Some states are concerned about the new requirement, says Matt Salo, executive director of the National Association Of Medicaid Directors.
"The nexus of covering a lot of kids and a fairly unknown condition and treatment for that condition, combined with EPSDT, anytime you get that you get states a bit concerned because there's very little way to control costs in that arena," says Salo.
The new coverage guidelines apply to children with autism spectrum disorder, a group of developmental conditions including autistic disorder and Asperger syndrome. Roughly 1 in 68 children have the disorder, according to the Centers for Disease Control and Prevention. The Association Of Maternal Child Health Programs estimates that just over a third of them get coverage through Medicaid or CHIP.
In California, to get coverage under the state’s Medicaid waiver program children need to be substantially disabled and have a full autistic disorder diagnosis, says Jacobson.
"It doesn't cover people with Asperger's syndrome or other forms of autism spectrum disorder," she says, leaving children with language or certain functional abilities unable to get services.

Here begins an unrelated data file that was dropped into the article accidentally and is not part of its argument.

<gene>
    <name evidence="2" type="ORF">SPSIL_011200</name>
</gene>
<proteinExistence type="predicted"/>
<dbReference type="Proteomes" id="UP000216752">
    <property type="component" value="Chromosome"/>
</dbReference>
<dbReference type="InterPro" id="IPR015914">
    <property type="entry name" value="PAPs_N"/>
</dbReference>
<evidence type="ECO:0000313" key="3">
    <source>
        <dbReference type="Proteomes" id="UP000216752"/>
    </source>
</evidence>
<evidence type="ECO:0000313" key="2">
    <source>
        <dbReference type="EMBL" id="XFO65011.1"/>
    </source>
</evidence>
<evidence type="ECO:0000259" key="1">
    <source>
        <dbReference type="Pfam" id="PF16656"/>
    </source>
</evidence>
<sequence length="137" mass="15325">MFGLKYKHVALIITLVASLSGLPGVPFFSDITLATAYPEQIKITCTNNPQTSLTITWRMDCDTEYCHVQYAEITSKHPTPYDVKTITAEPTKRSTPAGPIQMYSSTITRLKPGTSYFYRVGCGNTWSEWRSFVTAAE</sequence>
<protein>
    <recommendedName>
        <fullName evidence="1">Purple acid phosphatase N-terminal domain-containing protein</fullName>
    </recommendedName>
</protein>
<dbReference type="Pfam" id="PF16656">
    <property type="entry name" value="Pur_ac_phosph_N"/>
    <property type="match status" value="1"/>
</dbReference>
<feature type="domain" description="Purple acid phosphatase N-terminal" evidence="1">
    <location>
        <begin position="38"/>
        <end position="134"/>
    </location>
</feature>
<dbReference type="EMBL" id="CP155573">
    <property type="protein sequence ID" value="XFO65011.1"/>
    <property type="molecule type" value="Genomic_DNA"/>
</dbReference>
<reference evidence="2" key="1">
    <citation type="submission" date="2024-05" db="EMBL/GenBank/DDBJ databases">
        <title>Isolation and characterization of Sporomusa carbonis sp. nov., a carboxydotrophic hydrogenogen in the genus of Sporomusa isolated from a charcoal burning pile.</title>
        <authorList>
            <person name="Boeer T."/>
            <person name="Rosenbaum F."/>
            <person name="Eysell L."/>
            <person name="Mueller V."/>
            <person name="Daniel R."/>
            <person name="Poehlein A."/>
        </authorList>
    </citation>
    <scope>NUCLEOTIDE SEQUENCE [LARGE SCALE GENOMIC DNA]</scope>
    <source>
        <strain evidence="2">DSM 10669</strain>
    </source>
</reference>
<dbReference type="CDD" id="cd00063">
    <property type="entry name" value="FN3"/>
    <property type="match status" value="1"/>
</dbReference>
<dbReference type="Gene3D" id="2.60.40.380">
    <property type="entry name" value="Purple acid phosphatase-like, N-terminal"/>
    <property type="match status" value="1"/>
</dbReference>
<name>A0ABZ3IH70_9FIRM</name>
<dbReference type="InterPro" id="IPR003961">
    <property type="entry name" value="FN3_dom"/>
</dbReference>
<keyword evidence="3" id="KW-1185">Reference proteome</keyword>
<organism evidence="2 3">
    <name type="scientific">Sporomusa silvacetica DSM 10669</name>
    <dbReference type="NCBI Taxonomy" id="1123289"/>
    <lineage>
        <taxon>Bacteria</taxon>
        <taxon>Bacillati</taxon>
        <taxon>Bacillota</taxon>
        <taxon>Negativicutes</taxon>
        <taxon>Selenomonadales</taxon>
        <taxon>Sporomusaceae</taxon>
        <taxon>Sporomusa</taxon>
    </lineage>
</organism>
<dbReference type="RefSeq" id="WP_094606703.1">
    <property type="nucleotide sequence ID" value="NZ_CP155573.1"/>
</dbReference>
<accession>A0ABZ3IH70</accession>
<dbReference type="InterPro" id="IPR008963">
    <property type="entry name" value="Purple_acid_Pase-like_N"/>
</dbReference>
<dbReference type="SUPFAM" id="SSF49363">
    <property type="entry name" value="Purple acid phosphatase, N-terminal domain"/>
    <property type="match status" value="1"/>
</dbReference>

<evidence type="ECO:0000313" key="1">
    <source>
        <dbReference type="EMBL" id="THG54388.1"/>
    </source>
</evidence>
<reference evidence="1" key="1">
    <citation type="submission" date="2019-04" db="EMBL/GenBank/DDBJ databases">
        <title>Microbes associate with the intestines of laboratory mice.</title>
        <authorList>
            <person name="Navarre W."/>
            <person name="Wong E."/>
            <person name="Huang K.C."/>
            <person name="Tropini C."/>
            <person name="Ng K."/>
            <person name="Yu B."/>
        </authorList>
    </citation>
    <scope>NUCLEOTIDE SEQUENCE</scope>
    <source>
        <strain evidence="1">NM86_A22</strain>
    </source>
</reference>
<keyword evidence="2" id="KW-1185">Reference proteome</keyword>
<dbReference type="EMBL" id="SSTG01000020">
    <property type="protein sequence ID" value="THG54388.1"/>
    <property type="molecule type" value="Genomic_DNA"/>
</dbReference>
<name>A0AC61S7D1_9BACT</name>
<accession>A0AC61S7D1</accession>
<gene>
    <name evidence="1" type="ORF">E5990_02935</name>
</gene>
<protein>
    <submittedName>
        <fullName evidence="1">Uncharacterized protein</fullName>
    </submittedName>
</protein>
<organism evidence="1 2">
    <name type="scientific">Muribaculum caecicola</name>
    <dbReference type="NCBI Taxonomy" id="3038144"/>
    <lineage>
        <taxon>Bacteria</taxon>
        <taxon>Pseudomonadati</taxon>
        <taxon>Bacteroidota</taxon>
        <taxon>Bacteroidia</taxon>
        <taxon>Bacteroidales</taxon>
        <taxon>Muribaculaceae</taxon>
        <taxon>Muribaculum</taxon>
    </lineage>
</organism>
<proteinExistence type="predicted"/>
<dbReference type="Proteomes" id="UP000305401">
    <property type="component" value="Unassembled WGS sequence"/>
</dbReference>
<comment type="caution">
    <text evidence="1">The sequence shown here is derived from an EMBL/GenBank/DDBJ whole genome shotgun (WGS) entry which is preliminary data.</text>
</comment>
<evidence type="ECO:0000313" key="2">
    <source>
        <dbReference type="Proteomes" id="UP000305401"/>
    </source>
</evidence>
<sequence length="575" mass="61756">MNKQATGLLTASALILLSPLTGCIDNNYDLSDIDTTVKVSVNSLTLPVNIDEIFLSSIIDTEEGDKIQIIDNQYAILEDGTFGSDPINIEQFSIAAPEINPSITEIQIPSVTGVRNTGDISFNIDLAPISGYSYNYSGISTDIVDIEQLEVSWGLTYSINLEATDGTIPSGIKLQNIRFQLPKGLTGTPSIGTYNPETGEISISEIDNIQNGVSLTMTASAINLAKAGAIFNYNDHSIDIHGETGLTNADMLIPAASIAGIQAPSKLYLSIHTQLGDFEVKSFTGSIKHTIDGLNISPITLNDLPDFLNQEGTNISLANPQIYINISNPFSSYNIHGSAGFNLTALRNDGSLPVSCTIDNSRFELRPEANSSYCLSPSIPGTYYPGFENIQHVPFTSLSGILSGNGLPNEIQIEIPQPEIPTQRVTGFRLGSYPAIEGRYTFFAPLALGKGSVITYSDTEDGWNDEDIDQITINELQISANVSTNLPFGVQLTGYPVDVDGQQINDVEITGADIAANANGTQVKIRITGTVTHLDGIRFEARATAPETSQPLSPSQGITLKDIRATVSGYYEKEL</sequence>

Jacobson estimates that up to 6,000 new children in California who are currently ineligible under the waiver program may qualify for autism services under CMS’ new guidance.
"For them it’s going to be a huge deal," she says.
The new coverage rules went into effect July 7 when the CMS guidance was issued, although many states are still setting up procedures. More than a dozen states have contacted him about implementing the new policy, says Unumb.
Advocates across the country in recent years have been working to build support for better insurance coverage of autism services, including Medicaid coverage. The federal government’s announcement followed a number of recent court cases, including federal circuit decisions in Florida and Ohio, affirming that applied behavioral analysis services were required under the Medicaid EPSTD benefit. Those decisions bolstered advocates’ long campaign to get such services covered, Unumb says.
In addition, 37 states and the District of Columbia have passed laws that require private plans to cover autism treatment, according to Autism Speaks. “It reached that boiling point where CMS had to step in and issue this guidance,” says Unumb.
Mon, Aug 25 2014